For many, the search for self is the hardest journey one can engage in. Maybe you don’t feel like you belong with your blood relations, maybe you don’t feel like you belong among the general public, heck, maybe you don’t feel like you belong in your own skin. The quest for self-identity can be arduous, making it the perfect starting off point for a horror story. Director Rich Ragsdale’s (The Curse of El Charro) latest feature film, The Long Night, mines such a feeling as the journey for self-identification leads to blood, death, and possible rebirth. Released on digital in February, The Long Night lands on shelves April 5th with a feature-length commentary track, three featurettes, and Ragsdale’s short film The Loop. While The Long Night possesses some interesting ideas and clever narrative structure, its reliance on atmospherics is ultimately reductive to the whole making it feel like the film would be stronger as a short rather than a feature.
After a lifetime of searching, Grace Covington (Scout Taylor-Compton) finds a lead on what happened to her parents decades ago. Invited to stay on the southern plantation of the man who claims to have found information, Grace and her boyfriend Jack (Nolan Gerard Funk) arrive only to find the place deserted. Soon after they unpack bags, things get weird before turning deadly as a group of wordless individuals in death cloaks and skull masks surround the property. Grace came for answers to her past, but it may mean a short-lived present and a terrible future.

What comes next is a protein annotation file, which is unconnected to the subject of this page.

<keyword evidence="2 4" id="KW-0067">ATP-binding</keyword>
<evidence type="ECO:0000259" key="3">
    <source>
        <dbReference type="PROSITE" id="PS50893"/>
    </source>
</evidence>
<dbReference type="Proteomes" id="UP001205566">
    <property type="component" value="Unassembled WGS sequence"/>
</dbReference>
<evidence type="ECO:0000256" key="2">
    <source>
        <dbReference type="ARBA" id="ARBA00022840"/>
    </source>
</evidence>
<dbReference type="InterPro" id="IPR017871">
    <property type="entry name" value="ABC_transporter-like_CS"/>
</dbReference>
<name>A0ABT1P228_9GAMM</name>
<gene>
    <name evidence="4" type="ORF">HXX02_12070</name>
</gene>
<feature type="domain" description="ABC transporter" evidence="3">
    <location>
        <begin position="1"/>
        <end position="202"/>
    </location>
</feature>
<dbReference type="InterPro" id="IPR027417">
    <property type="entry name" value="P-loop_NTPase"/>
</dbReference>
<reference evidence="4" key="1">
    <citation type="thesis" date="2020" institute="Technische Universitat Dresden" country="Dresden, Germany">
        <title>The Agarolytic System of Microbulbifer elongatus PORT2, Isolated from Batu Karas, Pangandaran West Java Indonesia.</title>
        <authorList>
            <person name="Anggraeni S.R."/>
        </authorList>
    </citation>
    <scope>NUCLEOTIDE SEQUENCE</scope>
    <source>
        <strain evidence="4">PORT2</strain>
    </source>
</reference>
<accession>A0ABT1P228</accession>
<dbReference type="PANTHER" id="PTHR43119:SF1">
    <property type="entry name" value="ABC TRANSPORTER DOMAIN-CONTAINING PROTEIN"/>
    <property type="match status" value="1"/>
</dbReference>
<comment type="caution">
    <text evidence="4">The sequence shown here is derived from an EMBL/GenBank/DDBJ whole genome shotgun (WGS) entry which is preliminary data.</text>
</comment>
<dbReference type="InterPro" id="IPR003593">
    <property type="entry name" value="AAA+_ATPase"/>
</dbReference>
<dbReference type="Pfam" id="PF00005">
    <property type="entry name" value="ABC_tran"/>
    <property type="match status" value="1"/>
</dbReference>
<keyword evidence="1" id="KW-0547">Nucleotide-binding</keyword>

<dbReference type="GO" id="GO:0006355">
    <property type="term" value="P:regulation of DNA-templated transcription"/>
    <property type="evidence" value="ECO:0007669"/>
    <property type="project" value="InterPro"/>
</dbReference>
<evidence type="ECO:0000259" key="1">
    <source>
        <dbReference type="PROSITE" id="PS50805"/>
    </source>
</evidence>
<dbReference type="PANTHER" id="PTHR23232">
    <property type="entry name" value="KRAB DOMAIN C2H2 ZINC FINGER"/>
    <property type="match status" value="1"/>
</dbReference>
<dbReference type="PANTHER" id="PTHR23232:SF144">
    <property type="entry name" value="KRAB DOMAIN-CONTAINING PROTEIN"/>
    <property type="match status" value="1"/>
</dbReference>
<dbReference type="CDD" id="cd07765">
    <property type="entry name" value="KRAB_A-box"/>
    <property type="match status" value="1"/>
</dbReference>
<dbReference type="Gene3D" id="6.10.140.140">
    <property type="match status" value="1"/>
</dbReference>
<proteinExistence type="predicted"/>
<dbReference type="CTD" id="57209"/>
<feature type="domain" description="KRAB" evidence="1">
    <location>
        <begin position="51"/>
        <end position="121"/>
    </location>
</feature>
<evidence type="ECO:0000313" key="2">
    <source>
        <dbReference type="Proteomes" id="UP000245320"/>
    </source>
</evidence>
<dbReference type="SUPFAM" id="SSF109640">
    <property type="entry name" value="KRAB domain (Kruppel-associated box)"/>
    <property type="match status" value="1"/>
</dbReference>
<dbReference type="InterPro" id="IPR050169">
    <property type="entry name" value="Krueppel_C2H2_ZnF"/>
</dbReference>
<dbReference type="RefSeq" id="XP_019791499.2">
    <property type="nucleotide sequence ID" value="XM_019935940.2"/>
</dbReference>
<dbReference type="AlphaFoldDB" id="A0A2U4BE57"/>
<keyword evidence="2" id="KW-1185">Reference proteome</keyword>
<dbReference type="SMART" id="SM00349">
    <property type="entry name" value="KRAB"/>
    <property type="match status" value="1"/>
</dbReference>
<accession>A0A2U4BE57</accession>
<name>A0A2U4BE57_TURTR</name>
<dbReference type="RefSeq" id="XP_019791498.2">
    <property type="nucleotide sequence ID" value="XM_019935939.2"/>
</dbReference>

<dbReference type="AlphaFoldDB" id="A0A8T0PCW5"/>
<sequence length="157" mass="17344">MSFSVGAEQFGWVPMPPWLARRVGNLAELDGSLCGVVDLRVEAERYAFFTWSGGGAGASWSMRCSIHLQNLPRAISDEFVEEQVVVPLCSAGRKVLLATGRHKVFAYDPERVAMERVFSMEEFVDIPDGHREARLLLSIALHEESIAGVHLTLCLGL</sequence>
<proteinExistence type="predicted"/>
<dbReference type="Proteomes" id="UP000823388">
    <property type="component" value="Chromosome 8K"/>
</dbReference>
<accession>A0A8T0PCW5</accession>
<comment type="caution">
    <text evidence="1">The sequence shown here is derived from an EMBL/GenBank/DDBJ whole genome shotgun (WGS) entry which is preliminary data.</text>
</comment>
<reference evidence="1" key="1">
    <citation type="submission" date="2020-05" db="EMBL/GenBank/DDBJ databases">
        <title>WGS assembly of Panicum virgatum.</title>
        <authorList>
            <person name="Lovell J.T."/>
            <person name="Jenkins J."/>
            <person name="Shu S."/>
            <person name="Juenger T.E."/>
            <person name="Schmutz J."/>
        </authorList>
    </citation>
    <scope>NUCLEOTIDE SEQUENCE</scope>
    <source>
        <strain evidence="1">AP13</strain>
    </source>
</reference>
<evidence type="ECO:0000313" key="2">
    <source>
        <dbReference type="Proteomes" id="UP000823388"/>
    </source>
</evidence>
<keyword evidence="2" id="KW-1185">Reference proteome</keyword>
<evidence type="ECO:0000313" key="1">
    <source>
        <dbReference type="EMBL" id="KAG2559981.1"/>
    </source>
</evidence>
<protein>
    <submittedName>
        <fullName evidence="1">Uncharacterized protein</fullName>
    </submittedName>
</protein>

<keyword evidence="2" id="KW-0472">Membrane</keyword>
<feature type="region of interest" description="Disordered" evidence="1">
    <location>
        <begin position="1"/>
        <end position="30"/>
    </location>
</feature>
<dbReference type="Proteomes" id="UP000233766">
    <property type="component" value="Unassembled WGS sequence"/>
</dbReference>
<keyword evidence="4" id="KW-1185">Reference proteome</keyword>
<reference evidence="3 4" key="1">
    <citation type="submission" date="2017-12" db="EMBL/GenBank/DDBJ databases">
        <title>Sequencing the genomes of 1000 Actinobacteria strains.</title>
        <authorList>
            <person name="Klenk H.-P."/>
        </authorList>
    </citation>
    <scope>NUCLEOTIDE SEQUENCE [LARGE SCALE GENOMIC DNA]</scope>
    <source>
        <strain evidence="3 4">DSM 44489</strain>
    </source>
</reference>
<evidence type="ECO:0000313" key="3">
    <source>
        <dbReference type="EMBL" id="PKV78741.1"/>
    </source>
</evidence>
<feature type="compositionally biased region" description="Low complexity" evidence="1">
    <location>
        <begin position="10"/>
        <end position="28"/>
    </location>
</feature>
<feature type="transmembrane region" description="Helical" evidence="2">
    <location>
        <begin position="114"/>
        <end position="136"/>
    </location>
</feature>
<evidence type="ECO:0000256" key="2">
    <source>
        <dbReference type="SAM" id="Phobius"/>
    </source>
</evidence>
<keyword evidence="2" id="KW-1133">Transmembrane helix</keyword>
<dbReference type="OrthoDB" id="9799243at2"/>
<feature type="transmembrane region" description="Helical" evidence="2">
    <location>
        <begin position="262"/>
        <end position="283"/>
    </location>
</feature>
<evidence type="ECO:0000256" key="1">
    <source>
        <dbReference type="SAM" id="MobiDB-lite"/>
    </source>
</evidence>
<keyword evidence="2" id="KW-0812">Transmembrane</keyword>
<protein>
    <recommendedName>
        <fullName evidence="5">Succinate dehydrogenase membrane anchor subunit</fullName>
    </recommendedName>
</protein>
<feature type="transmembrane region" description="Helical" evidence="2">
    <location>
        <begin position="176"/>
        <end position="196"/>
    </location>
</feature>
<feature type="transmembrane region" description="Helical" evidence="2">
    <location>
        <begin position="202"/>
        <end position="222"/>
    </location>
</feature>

Though much of The Long Night is either too ethereal or too undercooked to possess connection with the audience, there’re some really interesting ideas within the script and the execution of the narrative. The bulk of the film is simply Grace and Jack trying to survive a variety of assaults, both physical and metaphysical, while remaining in the house. Arriving to an empty home? Strange, but possible. Finding a snake in the house? Frightening, yet not wholly unexpected given what the audience is shown of the grounds. But when Grace is engaged in a psychic attack while Jack is trapped in the bathroom, the characters have the good sense to immediately try to leave with an hour still left to go. Not only does this imply a certain intelligence about Jack, but allows for the creepiness about the situation to really go full-tilt when the pair are unable to leave. Even when a new character, Jeff Fahey’s Wayne, appears, it’s not to offer information or explanation, but to increase the growing dread of their circumstance. This combined with the slow-moving attacks of the masked assailants only amplifies the uncertainty of what’s happening and why. That the film can still possess some kind of momentum with so little happening and so few characters with knowledge offering dialogue is impressive and to be commended. The issue is that The Long Night uses the same visual motifs so repetitiously that they start to lose meaning among the more tangible moments.